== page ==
Book Bites: Stranger & Hostage by Rachel Manija Brown and Sherwood Smith

Very excited to announce a new column, called Book Bites! Book Bites is Cooking the Books‘ more easygoing sibling. Authors talk about their book and share a recipe, all in one tasty bite.

Even more exciting are our inaugural guests: Sherwood Smith and Rachel Manija Brown have dropped by to share a bite of their book HOSTAGE with you.

Book Bites, with Sherwood Smith and Rachel Manija Brown

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Book View CafeAmazon | Barnes & Noble

Our YA series, The Change, starting with STRANGER and HOSTAGE (download an excerpt here) is set in a kind of Gold Rush crossed with X-Men setting, on the ruins of Los Angeles. That called for a diverse set of cultures—and that means an interesting variety of foods. We describe food a lot in the books, because we both really like food.

So when the opportunity came up to do this Book Bites blog, the first thing to mind was apple crumble. Rachel had one recipe, which is a delicious one. Sherwood faced a dilemma.

She said:

Over the years I’ve enjoyed variations of this dish under various names—apple crumble, Apple Brown Betty, baked apple surprise, and my dad’s inimitable apple crapple.

My favorite version was the one I grew up with, as made by my mom and my grandmother. I asked my grandmother for the recipe some forty years ago, when I was making a big dessert for some pot luck. The only thing I recollected all these decades later was her saying, “And be sure to spritz the apples with lemon juice. That’s the most important ingredient.”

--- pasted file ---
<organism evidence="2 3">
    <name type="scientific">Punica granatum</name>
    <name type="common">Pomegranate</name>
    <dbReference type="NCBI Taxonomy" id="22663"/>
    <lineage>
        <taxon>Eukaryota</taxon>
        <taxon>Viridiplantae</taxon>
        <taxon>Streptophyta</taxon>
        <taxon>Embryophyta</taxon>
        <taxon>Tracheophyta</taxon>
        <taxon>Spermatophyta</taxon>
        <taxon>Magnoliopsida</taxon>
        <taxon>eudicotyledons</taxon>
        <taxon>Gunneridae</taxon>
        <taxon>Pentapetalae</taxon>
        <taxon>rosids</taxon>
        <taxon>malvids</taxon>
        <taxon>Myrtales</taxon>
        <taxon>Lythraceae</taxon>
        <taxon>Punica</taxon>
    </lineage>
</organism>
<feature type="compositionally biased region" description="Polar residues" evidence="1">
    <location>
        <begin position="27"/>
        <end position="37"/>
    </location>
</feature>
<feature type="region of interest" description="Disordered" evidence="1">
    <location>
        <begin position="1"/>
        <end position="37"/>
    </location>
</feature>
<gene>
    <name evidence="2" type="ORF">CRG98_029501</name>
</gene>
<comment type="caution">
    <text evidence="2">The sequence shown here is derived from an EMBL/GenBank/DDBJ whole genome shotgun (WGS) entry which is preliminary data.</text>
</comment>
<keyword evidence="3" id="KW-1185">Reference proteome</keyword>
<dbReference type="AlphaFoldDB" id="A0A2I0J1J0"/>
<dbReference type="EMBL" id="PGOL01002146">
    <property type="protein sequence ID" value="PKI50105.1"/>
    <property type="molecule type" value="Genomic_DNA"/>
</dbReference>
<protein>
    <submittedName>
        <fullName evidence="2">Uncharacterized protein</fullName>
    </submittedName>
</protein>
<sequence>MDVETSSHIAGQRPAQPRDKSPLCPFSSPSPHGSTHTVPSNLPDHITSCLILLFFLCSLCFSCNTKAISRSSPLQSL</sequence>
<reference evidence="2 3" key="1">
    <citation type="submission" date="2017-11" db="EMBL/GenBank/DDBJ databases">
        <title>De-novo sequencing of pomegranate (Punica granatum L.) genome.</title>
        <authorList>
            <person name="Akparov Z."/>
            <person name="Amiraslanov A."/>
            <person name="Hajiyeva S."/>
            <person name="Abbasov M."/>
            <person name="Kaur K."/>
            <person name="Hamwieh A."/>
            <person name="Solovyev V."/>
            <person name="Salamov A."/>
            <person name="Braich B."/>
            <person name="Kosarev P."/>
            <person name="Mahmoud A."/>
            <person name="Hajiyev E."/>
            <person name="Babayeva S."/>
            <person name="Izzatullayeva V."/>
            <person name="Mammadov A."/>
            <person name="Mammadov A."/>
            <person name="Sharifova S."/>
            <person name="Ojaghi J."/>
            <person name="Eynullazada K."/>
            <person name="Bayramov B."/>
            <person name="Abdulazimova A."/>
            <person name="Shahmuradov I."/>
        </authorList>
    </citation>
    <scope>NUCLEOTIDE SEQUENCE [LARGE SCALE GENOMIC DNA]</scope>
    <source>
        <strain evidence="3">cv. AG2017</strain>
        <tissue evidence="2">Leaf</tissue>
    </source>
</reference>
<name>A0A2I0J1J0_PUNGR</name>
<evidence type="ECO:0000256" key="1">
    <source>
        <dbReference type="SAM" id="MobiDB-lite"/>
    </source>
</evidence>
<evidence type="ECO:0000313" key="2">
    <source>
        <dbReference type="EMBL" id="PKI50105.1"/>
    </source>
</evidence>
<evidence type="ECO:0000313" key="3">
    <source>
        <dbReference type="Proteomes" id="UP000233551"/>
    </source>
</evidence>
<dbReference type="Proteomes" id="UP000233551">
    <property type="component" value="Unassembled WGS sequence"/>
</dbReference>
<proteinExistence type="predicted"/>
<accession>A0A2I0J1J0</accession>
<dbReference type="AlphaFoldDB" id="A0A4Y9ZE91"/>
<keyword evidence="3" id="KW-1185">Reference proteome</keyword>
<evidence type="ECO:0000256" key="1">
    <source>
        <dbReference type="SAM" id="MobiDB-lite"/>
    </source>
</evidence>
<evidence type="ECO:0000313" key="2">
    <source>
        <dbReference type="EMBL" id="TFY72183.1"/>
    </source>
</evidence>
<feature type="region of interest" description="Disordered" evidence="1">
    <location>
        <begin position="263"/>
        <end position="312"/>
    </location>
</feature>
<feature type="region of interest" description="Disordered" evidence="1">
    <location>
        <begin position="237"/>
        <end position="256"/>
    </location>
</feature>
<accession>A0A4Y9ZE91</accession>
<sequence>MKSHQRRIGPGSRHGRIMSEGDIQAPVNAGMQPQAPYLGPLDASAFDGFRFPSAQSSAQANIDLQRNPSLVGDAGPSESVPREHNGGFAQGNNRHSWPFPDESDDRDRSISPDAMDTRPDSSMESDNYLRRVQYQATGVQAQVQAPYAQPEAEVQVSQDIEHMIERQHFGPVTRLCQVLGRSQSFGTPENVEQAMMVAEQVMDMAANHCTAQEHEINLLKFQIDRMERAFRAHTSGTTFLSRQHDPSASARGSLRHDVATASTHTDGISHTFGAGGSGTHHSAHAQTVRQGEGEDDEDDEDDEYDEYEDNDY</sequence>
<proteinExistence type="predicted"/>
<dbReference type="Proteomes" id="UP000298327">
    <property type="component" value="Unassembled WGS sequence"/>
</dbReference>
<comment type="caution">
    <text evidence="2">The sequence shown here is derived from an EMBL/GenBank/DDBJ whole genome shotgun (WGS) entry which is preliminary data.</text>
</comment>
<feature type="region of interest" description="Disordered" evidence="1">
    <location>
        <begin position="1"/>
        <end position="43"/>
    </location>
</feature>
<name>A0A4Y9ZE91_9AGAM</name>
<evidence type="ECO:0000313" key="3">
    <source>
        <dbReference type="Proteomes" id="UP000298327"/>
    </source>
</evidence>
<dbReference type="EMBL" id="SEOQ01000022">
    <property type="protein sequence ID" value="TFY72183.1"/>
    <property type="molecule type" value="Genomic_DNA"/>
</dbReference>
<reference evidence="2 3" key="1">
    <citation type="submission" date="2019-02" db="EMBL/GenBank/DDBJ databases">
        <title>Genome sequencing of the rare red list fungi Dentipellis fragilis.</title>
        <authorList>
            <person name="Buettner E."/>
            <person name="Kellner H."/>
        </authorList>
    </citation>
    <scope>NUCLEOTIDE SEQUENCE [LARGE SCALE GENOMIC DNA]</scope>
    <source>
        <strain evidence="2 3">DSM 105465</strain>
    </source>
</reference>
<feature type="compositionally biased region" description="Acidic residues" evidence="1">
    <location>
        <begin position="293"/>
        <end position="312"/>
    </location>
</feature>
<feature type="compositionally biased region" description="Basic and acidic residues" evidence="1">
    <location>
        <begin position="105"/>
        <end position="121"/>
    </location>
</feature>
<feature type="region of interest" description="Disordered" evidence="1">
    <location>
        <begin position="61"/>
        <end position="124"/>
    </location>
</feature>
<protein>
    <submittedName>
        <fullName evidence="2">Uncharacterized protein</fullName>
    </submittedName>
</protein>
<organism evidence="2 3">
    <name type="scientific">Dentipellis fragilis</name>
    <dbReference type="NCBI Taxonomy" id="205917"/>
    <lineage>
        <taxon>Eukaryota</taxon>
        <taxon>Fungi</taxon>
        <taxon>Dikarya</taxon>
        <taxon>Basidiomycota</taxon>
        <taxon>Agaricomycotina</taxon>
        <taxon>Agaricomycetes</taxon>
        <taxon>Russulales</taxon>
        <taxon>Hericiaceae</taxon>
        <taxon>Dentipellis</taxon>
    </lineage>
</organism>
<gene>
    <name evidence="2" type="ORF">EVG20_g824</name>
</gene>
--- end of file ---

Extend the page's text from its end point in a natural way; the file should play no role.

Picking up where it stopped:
“How much,” I asked, without much hope, as the recipe had begun with, “You take and put your peeled apples in your greased pan,” and went through amounts measures in pinches, a good handful, and several shakes. When I tried to pin her down with a specific amount of flour, she said, “I filled that blue cup of your great-grandmother’s.”

“How much was that?”

“Oh, a bit more than a coffee cup, but not so much as a beer.”

So, the lemon? “You spritz it good.”

My attempt back in 1975, predictably, was dismal, and I didn’t try it again. But when the prospect of this blog came up I called my mom and asked her for her recipe. She said, “Oh, it comes from the old Betty Crocker recipe book—the one I got after I married. I’ll photocopy it for you and send it.” (1950.)

She did—it came—I looked at it in surprise. I didn’t remember graham crackers in it, but maybe I didn’t notice.

That recipe:

  • 2 cups bread crumbs or graham cracker crumbs.
  • 3 tbsp. Melted butter
  • 3 or 4 medium apples
  • 1 tbsp. lemon juice
  • ½ grated lemon peel
  • ½ cup brown or granulated sugar
  • 1/3 cup hot water

Combine crumbs and butter. Stir over low heat until lightly browned. Place one third in greased baking dish. Peel, core, and slice apples. Arrange half in layer over crumbs. Sprinkle with half the lemon juice, peel, and sugar. Add second layer of crumbs and remaining apples, lemon juice, peel, and sugar. Cover with remaining crumbs. Pour over water. They can moderately hot oven 375 until apples are tender, 30 to 40 minutes. Serve warm with lemon sauce.